It's what residents don't see in Montgomery County Executive Marc Elrich's proposed 2020 budget that might impress them the most: no tax increases.
It’s what residents don’t see in Montgomery County Executive Marc Elrich’s proposed 2020 budget that might impress them the most: no tax increases.
“Anybody waiting for me to drop the tax increase bomb, you will be sorely disappointed,” Elrich joked in his Friday morning budget announcement.
Elrich’s $5.7 billion budget includes wage increases: 2.5 percent for county workers who belong to MCGEO, the Municipal and County Government Employees Organization, and a flat 2 percent pay raise for nonunion staff.
Montgomery County schools get $2.6 billion of the total budget, which is a 2 percent increase over the previous year’s budget.
Elrich said he was happy to see a push in the Maryland General Assembly to get more money for early childhood education, something he’s said is a priority for his administration.
“We’re going to work with the school system to make sure that we continue to advocate effectively in Annapolis.”
Public safety money, including police, fire and emergency services, gets $653 million in Elrich’s budget plan.
The county will spend $225 million on transportation, Montgomery College would get $310 million and Health and Human Services would get $323 million.
Within that transportation budget, Elrich said he’d put more money into the Route 29 “FLASH” bus service.
“It’s not full BRT,” he said, using the acronym for bus-rapid-transit, “But it’s not a bus sitting in traffic.”
Montgomery College president DeRionne Pollard expressed frustration over Elrich’s budget proposal. In a statement released after the announcement, Pollard wrote that the budget offered no additional funds over the previous year.
“The county executive’s proposal for only a maintenance of effort funding level is tremendously disappointing and frustrating, especially after the college worked to propose an exceptionally lean budget for FY20.”
Elrich said that since taking office as county executive, he found that contrary to conventional wisdom on the difficulty of attracting business to Montgomery County, many business owners have been asking how they could, in Elrich’s words, “gain entry” to Montgomery County. Elrich criticized the county’s past approach to attracting businesses and growing a skilled workforce.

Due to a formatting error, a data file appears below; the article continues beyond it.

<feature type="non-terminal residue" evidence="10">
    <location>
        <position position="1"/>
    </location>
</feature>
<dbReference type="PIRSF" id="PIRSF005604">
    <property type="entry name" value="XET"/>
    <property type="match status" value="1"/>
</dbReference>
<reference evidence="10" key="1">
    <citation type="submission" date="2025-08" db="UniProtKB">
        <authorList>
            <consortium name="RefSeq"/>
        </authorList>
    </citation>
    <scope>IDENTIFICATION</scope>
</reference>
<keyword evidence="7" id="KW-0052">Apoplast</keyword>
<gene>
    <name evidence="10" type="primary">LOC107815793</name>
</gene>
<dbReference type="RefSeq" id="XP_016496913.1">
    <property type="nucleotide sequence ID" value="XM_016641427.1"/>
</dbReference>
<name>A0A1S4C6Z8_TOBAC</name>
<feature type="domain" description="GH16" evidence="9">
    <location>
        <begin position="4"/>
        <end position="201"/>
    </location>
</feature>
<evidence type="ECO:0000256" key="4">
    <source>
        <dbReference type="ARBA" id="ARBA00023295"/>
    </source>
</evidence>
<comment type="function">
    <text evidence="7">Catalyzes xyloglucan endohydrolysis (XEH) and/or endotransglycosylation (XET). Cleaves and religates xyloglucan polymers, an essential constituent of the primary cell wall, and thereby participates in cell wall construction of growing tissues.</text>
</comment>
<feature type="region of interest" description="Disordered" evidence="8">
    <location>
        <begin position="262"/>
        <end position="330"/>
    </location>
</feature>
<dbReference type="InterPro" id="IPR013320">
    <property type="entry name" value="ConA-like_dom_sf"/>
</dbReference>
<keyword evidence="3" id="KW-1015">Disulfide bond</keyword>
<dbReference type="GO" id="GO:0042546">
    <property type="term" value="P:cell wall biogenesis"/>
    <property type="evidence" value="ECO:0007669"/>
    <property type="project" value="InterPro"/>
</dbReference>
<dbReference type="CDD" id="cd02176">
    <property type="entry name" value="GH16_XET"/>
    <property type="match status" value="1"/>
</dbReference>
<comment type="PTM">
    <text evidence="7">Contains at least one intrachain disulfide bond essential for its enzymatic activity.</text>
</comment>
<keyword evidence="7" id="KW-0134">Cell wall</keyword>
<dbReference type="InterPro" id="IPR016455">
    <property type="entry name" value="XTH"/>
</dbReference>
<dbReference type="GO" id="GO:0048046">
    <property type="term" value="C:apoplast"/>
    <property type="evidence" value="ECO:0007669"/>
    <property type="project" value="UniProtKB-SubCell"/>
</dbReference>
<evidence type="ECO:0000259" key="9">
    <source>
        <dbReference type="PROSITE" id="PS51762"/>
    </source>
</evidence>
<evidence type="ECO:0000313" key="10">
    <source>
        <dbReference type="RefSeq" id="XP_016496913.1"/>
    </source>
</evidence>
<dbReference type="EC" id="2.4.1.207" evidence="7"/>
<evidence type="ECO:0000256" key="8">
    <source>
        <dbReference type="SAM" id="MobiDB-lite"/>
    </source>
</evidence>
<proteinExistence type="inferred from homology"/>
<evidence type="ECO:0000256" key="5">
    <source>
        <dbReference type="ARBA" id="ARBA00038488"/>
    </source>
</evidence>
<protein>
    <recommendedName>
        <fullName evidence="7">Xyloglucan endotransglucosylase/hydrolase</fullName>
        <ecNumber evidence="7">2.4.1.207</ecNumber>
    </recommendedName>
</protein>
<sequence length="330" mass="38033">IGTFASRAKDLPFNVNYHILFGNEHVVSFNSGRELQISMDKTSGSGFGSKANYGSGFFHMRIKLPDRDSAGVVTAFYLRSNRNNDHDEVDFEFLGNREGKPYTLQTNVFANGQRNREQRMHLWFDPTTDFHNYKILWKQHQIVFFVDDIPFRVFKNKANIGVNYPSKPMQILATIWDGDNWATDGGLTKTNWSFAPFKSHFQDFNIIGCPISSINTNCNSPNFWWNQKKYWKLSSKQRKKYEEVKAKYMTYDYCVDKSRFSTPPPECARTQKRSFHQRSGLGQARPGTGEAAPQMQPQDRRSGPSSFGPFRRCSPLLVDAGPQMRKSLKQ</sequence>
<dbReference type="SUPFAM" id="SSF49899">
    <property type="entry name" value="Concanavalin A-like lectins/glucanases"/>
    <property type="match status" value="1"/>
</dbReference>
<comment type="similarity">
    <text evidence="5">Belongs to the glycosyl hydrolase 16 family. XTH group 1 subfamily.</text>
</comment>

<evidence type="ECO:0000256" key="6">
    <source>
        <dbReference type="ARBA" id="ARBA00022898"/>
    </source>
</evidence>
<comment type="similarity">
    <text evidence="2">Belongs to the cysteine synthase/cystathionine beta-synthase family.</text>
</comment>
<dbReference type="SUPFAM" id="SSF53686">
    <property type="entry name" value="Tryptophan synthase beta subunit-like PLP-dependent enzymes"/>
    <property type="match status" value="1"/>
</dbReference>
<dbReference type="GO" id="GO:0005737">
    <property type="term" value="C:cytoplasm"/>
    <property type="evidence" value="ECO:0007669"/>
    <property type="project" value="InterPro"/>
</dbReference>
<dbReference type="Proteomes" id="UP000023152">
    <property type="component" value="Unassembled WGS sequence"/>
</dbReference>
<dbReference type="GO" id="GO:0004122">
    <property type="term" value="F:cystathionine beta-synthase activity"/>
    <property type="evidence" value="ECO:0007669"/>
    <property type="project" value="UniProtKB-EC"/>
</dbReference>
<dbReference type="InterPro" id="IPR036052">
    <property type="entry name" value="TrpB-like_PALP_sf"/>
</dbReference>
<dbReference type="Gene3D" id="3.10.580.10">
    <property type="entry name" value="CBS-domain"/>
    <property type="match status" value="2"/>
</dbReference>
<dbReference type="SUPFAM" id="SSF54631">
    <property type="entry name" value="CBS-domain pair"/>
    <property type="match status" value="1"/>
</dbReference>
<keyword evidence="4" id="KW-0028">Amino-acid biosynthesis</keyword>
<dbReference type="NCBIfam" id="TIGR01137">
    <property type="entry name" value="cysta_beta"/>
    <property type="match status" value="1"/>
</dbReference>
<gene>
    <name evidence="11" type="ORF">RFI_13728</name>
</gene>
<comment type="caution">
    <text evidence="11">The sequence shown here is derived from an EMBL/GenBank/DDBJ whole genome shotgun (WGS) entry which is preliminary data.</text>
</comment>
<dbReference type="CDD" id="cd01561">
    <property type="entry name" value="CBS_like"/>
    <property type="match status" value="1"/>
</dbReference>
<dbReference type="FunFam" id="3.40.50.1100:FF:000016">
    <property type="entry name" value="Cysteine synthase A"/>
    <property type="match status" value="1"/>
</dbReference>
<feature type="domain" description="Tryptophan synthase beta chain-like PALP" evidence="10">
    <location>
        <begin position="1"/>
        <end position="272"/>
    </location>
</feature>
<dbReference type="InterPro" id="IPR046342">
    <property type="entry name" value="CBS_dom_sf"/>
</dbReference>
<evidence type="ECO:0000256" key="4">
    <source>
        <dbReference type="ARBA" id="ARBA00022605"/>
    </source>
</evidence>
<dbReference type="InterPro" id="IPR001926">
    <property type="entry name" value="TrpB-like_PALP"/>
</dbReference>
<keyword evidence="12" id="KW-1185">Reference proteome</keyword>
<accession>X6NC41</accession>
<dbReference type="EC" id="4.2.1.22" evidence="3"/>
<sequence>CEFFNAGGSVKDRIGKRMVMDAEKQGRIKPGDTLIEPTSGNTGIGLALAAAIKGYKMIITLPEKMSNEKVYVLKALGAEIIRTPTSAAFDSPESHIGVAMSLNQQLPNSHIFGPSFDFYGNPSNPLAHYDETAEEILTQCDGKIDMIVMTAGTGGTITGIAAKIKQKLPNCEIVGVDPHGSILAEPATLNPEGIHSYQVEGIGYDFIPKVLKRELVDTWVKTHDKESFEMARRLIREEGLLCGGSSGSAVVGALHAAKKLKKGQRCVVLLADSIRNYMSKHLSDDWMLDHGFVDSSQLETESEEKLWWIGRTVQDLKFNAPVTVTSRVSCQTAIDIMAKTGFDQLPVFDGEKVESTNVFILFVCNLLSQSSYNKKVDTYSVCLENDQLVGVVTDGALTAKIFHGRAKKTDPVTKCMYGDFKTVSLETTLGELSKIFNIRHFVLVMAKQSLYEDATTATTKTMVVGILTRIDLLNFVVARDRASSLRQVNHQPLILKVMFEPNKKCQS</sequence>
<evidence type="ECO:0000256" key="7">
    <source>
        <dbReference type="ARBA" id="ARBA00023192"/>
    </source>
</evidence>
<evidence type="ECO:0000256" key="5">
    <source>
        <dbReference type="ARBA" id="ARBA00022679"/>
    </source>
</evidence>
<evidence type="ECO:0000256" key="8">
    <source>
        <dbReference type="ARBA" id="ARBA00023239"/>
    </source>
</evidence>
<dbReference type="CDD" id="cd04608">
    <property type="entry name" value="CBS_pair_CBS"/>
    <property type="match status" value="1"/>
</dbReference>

“We’re not doing what we’re supposed to do with job training. I know it, you know it — we’re going to change that,” he told the audience in Rockville. Elrich also said of the county’s attempts at fueling startups, “Our incubators are pretty lame, I’ll be frank.”
Montgomery County Council President Nancy Navarro issued a statement, saying Erlich’s budget “provides a starting point for the council’s work on the final county budget”.
Navarro made clear that the county council will take a hard look at one of the ways Elrich sought to keep a tax increase at bay: In his FY20 plan, he cut the county’s contribution to a fund for retirees, referred to in budget documents as “OPEB”, or “other postemployment benefits.”
Navarro also noted that the proposed budget, while it does increase current spending levels for the school system, doesn’t “fully fund” the school system’s requested budget.
The county council has final say on the budget; and hearings are scheduled for April 8, 9 and 10. The council will vote on the final version of the budget by late May. The new fiscal year starts July 1.